• First learn the language by working 2-5 "Learn C# in 30 days" type books cover to cover.
  • Do a dozen on-line tutorial projects where you build what you're told to build, the way you are told to build it WITH AN EXPLANATION OF WHY so you can learn.
  • Learn to plan before you type.
  • THEN you start designing software with a purpose.



I don't learn from reading books: I learn by doing.
Spoiler


Newbie/Rookie said:

I have little/no programming experience but I need to write a program by Friday that does XYZ.
Spoiler



Resources, references and suggestions for new programmers.
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This post has been edited by tlhIn`toq: 23 June 2013 - 07:20 AM

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#5 aaronoafc  Icon User is offline

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Re: c# Beginners Question - Switch Statement

Posted 23 June 2013 - 07:16 AM

Cheers chaps - Think I am just trying to get stuck in too fast!

I'll continue with the videos and hopefully pick up little things here and there. Im making more notes on it too to look back on at a later date.

Thanks
Aaron
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#6 Michael26  Icon User is offline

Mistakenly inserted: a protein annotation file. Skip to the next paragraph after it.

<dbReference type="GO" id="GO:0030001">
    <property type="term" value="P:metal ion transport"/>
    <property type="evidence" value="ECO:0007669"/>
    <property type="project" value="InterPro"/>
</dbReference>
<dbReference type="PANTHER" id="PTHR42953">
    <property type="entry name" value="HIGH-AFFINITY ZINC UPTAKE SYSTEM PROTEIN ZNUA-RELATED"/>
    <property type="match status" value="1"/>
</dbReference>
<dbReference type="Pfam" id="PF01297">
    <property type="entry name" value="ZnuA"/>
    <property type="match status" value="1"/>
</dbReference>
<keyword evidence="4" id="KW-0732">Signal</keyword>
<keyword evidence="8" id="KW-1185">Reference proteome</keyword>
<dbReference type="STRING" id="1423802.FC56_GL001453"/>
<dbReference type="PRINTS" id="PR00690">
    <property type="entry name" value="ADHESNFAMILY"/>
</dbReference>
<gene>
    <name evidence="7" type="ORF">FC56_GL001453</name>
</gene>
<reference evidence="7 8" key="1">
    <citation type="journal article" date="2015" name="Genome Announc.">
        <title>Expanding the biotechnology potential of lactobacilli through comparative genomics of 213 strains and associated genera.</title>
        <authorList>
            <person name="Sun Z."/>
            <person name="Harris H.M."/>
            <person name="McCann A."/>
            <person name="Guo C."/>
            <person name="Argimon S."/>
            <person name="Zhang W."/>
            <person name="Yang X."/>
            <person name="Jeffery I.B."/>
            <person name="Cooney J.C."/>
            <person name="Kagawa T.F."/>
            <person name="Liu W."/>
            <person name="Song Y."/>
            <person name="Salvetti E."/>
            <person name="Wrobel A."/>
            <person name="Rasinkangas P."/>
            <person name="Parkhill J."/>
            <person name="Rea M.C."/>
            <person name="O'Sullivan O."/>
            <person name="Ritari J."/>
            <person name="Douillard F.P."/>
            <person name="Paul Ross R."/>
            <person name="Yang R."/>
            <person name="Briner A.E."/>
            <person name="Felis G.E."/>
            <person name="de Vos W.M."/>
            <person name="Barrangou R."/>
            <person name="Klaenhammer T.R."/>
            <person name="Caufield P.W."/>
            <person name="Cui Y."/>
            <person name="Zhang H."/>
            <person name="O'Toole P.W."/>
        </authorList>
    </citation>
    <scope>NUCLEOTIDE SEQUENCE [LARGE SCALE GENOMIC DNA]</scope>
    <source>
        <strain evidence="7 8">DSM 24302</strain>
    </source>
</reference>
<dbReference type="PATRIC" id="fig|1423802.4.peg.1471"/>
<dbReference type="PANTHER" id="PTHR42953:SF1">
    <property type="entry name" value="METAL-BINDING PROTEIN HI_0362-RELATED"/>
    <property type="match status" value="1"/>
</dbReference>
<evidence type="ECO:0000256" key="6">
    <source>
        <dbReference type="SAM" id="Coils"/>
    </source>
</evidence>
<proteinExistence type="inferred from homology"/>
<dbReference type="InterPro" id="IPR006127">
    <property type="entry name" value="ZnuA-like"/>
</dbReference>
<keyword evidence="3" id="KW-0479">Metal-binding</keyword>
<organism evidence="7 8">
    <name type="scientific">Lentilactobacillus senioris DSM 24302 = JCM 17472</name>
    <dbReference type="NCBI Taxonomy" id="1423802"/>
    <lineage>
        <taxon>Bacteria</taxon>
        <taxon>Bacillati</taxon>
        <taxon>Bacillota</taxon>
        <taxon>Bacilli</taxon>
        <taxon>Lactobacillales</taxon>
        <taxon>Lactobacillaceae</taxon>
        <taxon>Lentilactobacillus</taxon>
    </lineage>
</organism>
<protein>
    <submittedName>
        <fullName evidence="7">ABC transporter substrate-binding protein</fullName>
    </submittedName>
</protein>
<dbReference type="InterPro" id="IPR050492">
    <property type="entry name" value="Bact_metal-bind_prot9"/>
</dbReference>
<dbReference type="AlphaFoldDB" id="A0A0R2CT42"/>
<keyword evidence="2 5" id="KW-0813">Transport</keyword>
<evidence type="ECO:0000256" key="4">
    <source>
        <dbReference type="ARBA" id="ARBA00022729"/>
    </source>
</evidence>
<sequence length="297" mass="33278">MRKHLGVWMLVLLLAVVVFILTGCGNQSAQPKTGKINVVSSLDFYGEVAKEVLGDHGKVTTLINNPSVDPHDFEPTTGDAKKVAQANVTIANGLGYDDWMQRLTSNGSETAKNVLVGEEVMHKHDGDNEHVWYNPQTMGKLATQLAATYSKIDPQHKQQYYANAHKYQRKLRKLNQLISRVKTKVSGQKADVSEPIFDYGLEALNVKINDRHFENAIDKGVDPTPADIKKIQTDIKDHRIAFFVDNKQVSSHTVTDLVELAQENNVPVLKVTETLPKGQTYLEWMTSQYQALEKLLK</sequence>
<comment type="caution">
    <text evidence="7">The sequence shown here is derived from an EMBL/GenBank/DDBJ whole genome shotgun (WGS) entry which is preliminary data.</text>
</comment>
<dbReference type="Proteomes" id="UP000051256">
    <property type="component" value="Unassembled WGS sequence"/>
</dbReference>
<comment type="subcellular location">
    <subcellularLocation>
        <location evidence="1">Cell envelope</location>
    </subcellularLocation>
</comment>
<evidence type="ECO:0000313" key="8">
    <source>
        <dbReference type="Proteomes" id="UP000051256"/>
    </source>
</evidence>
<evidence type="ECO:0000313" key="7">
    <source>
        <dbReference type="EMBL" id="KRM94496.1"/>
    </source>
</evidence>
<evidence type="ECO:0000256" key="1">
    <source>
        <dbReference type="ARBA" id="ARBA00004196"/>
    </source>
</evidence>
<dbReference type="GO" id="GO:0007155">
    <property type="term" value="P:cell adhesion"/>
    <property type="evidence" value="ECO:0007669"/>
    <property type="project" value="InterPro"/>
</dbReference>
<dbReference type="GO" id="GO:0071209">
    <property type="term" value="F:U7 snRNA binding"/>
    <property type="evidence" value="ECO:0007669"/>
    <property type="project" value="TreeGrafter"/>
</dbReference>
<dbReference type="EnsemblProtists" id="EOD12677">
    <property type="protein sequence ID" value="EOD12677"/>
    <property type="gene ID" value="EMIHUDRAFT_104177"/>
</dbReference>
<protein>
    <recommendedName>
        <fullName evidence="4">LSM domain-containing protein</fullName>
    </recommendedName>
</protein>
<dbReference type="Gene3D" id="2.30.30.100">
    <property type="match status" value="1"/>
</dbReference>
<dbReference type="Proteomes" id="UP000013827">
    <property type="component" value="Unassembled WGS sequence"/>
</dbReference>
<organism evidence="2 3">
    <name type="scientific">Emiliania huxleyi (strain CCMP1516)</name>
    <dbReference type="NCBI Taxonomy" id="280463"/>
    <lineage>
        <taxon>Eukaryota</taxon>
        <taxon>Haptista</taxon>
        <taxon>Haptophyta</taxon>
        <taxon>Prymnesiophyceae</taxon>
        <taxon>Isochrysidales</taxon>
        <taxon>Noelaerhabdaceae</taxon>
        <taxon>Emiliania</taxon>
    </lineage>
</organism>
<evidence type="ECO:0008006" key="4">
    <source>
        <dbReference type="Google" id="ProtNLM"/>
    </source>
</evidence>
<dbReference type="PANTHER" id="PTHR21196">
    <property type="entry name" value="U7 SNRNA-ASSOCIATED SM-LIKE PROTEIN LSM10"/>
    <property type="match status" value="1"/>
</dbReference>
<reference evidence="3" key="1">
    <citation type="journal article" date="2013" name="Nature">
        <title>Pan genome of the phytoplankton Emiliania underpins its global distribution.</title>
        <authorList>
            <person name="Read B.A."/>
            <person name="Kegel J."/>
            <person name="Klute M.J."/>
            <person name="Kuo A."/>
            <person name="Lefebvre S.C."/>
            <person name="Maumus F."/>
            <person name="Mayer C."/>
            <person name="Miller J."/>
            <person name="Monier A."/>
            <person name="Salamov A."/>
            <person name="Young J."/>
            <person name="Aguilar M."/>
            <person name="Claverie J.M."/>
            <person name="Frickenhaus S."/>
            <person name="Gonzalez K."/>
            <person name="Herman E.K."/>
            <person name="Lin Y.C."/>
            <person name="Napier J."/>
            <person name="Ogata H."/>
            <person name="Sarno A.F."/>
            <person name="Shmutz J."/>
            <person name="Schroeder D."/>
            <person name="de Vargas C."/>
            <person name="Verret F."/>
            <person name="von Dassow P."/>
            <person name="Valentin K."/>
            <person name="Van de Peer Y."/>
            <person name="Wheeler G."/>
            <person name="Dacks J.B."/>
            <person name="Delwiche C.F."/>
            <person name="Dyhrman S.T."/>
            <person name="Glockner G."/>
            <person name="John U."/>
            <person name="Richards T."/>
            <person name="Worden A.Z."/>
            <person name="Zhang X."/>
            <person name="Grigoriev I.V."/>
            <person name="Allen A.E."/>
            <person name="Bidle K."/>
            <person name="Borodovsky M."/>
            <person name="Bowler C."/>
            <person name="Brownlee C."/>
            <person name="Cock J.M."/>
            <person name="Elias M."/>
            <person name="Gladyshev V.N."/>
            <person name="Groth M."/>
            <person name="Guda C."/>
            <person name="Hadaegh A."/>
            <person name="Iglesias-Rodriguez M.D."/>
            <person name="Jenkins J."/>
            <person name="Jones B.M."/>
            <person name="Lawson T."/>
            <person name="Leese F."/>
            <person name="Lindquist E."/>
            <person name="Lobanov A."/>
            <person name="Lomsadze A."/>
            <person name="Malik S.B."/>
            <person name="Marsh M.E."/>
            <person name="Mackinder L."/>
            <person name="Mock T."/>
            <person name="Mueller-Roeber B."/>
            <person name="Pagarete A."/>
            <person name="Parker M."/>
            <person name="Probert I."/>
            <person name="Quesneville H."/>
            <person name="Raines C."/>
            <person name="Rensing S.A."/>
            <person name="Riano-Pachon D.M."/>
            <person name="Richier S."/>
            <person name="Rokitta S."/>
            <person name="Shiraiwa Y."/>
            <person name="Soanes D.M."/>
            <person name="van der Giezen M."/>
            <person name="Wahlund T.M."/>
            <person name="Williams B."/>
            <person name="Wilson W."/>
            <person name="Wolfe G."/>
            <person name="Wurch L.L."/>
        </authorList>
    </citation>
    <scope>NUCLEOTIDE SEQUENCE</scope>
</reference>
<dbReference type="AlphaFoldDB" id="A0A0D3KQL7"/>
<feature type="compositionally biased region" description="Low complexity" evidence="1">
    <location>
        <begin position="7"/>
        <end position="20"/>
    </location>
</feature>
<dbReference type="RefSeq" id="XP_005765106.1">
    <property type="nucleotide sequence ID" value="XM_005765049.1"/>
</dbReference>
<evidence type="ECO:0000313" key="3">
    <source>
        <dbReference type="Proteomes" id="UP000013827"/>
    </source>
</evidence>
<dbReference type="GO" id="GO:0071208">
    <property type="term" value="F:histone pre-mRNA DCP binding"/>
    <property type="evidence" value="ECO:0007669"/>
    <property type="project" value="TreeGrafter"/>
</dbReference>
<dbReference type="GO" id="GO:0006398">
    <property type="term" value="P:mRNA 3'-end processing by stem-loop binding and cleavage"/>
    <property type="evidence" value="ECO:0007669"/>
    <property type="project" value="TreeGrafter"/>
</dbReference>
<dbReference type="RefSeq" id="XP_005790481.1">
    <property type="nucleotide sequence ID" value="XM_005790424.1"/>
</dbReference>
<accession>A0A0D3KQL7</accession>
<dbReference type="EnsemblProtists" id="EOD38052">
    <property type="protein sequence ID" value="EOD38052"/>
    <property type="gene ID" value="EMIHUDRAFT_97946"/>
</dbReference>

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Re: c# Beginners Question - Switch Statement

Posted 23 June 2013 - 07:25 AM

Quote

Also, a switch construct really isn't the right choice here. A simple if does the job.

A property would be better, if we are talking about OOP concepts, which C# is

Something like this
Public class AgeCheck
{
  private int age;

        public int Age 
        {
            get
            {
                return age;
            } 
            set
            {
                if (value < 18)
                {
                    Console.WriteLine("You are underage");
                    return;
                }
                else
                {
                    age = value;
                }
            } 
        }
}


This post has been edited by Michael26: 23 June 2013 - 07:37 AM

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#7 tlhIn`toq  Icon User is offline